Monaghan: Yeah, digital transformation is one of those buzzwords, to me, that I don’t use very much. Our industry loves hype cycles, right? It was big data, then it was hyperconvergence ... . To me, I really don’t look at my role in ... those kinds of hype cycles. We have been working on automating business processes in our major applications for 20 years. When I got to the county every ... major application was homegrown on a mini-computer and we methodically went through every single one of those, from our finance, payroll, permitting ... our road system. All of those were in-house and we moved all those to COTS (commercial off the shelf) systems and then the COTS systems have moved to a lot of cloud-hosted versions of those systems. I’ve been here long enough that I’ve pretty much replaced every system twice and I’m working on the third round on a lot of them. But I think that to talk transformation, it’s not those major systems that really transform the organization. They do put a lot of services online, which is really great. But it’s the automation of the 50 percent of all the other business processes that live outside those major applications in our business units that are still based on paper or paper forms, email processing, Excel spreadsheets, those kinds of things and automating those processes, which I think really transforms an organization and makes it more efficient and effective and increases capacity so that they can improve services and provide better services to our citizens. Is it ever done? No. ... I figure if you take any one department — take the building department, permitting, maybe half of their business processes are actually automated in their major Accella platform. And then the other half of the work that the employees do is outside of that and it’s all email, Excel spreadsheets, paper forms, scanning this, shuffling that. Luckily, they’re not faxing anymore. ... We’ve always been a big Microsoft shop and a SharePoint shop and using SharePoint for collaboration and document management and workflows. And now, we’re really getting into Power Apps and building Power Apps on top of SharePoint for process automation and forms automation, and then using Power BI for your intelligence layer on top of that, your presentation data analysis layer. That’s really exciting. We’ve used several different business process management (BPM) platforms over the years, and Power Apps seems to be easier and a tool where I can have multiple analysts in my Dev team knock out solutions more quickly than some of those other BPM platforms that we’ve used in the past. I’m excited about that.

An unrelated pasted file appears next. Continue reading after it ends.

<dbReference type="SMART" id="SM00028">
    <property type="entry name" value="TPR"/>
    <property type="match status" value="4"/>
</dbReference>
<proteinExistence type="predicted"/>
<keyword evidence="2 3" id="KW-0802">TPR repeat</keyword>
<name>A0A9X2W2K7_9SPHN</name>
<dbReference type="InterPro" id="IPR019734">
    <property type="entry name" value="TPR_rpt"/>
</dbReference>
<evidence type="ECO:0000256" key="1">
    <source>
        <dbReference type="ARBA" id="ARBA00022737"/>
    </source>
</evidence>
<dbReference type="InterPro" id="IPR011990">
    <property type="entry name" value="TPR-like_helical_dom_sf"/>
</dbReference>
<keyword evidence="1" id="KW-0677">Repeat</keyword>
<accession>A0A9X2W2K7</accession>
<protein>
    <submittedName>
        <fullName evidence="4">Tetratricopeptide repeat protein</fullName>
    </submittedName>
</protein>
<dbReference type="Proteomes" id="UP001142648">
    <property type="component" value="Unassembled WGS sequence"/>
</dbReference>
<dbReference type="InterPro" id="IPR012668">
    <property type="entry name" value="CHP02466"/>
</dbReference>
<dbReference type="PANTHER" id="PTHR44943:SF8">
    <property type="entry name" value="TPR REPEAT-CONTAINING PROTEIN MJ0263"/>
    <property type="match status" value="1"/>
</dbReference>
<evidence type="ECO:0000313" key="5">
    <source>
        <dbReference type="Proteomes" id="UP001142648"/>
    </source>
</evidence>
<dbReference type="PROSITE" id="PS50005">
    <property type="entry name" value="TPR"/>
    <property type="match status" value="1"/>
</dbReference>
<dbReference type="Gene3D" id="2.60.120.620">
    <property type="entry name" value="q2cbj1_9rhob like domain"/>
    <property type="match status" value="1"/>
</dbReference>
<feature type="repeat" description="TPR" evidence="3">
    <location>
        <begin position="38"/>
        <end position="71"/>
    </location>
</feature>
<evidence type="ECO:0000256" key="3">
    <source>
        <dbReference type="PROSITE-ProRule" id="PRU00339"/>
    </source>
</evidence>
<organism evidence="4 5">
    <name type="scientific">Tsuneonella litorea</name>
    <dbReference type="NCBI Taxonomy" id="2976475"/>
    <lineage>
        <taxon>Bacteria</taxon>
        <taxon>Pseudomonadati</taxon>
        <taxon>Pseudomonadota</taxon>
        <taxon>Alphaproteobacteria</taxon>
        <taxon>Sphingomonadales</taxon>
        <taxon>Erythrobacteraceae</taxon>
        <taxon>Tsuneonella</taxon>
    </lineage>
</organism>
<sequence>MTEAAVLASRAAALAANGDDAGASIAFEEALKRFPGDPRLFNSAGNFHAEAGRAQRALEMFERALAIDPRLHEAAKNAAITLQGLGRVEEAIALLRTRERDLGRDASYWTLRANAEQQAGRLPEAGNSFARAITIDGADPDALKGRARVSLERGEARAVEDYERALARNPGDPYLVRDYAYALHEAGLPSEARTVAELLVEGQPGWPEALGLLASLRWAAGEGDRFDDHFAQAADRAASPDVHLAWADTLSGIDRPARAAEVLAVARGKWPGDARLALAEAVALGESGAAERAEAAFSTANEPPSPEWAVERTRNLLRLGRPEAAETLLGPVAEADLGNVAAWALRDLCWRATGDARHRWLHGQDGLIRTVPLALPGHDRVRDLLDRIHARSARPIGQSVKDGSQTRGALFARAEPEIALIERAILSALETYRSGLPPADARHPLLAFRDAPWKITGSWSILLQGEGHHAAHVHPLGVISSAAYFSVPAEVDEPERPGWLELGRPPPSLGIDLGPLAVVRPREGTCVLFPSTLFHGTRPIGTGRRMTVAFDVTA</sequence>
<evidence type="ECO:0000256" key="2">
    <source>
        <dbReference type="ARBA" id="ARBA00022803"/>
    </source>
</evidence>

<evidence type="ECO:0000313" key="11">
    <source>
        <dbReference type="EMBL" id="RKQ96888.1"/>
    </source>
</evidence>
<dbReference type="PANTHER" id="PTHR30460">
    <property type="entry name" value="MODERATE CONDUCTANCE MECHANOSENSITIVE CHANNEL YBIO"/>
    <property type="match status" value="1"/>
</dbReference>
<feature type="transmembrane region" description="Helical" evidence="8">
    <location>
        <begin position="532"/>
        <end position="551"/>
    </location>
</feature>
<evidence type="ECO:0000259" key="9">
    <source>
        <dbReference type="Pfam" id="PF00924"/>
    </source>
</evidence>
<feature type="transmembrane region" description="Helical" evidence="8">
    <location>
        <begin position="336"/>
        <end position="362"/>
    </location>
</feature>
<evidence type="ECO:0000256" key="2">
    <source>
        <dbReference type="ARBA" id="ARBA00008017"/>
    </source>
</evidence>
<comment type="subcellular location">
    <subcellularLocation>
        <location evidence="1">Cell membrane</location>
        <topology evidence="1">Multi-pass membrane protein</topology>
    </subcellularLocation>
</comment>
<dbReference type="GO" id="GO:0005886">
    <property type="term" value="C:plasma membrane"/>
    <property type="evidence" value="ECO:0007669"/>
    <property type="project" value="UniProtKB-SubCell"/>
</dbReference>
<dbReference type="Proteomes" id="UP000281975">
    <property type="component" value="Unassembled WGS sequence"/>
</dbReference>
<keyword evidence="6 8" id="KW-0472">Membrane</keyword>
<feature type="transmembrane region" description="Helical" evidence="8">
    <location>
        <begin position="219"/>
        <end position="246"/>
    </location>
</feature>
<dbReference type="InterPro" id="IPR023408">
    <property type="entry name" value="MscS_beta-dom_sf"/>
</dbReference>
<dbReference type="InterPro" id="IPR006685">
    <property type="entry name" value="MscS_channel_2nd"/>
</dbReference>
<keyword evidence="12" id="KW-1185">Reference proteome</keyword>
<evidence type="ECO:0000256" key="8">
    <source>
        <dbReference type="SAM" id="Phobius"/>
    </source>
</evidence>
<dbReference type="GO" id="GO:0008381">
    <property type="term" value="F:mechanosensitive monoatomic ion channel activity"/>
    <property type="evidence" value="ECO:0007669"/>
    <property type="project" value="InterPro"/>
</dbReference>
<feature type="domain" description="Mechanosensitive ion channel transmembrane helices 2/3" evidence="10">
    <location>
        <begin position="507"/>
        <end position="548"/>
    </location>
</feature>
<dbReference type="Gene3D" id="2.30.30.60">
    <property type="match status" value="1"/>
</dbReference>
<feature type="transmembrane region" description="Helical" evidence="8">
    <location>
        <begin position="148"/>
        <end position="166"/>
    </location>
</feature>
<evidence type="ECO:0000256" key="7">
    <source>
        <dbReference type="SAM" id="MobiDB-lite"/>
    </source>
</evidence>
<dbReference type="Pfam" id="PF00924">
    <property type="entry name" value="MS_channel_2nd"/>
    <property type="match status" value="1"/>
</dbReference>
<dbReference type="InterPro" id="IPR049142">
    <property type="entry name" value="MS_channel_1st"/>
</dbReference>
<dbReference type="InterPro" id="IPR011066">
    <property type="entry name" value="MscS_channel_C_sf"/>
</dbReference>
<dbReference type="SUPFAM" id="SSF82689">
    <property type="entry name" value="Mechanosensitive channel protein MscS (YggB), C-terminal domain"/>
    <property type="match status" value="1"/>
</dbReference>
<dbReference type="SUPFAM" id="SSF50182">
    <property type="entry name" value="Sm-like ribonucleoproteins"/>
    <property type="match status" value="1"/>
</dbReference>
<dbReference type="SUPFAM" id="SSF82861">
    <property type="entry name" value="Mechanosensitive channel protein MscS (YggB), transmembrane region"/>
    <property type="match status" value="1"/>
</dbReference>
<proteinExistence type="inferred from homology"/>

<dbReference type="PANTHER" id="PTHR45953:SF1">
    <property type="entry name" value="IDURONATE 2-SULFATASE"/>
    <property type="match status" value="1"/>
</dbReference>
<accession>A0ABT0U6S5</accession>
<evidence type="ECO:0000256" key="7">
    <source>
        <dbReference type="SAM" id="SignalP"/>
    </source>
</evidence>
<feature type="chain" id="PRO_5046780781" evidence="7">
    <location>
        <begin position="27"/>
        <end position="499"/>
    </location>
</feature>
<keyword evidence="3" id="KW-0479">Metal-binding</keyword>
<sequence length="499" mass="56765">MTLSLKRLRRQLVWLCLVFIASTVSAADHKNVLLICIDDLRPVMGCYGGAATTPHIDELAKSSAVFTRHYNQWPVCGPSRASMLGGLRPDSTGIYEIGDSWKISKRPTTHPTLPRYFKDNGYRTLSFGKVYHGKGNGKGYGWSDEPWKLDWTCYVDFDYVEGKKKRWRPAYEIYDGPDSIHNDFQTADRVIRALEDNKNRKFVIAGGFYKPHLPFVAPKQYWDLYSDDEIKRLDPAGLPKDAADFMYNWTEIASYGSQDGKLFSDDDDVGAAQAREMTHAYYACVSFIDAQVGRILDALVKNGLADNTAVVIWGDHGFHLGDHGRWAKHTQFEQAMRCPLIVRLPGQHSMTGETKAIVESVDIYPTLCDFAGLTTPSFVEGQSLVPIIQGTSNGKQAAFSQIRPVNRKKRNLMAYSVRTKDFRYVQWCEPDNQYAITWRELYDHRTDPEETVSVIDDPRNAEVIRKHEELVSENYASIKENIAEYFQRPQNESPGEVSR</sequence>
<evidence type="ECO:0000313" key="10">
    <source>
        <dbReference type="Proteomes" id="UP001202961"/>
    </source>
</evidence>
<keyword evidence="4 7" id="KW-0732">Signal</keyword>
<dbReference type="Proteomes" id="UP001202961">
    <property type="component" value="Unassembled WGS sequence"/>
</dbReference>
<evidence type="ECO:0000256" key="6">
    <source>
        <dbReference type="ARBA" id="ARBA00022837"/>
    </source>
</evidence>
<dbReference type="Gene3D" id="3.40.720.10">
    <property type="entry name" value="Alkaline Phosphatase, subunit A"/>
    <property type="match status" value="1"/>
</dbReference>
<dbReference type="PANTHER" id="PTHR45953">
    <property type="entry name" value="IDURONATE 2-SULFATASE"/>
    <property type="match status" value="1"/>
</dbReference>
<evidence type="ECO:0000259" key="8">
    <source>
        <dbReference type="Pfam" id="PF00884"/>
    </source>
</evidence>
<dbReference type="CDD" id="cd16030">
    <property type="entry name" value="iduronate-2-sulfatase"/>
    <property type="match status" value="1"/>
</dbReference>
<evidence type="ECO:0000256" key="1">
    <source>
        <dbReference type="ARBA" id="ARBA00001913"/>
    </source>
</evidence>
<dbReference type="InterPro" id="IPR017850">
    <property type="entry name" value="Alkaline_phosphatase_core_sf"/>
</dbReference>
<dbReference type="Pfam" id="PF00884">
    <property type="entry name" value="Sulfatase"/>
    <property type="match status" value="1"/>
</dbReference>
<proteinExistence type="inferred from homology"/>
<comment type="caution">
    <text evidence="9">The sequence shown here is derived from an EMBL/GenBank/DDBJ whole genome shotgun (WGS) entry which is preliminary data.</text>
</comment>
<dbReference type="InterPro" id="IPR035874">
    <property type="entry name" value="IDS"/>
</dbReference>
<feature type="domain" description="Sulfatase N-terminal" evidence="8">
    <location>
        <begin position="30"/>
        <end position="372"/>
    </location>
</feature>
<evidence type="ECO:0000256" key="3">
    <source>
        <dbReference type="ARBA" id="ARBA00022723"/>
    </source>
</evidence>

Techwire: What is your estimated IT budget and how many employees do you have? What is the overall budget?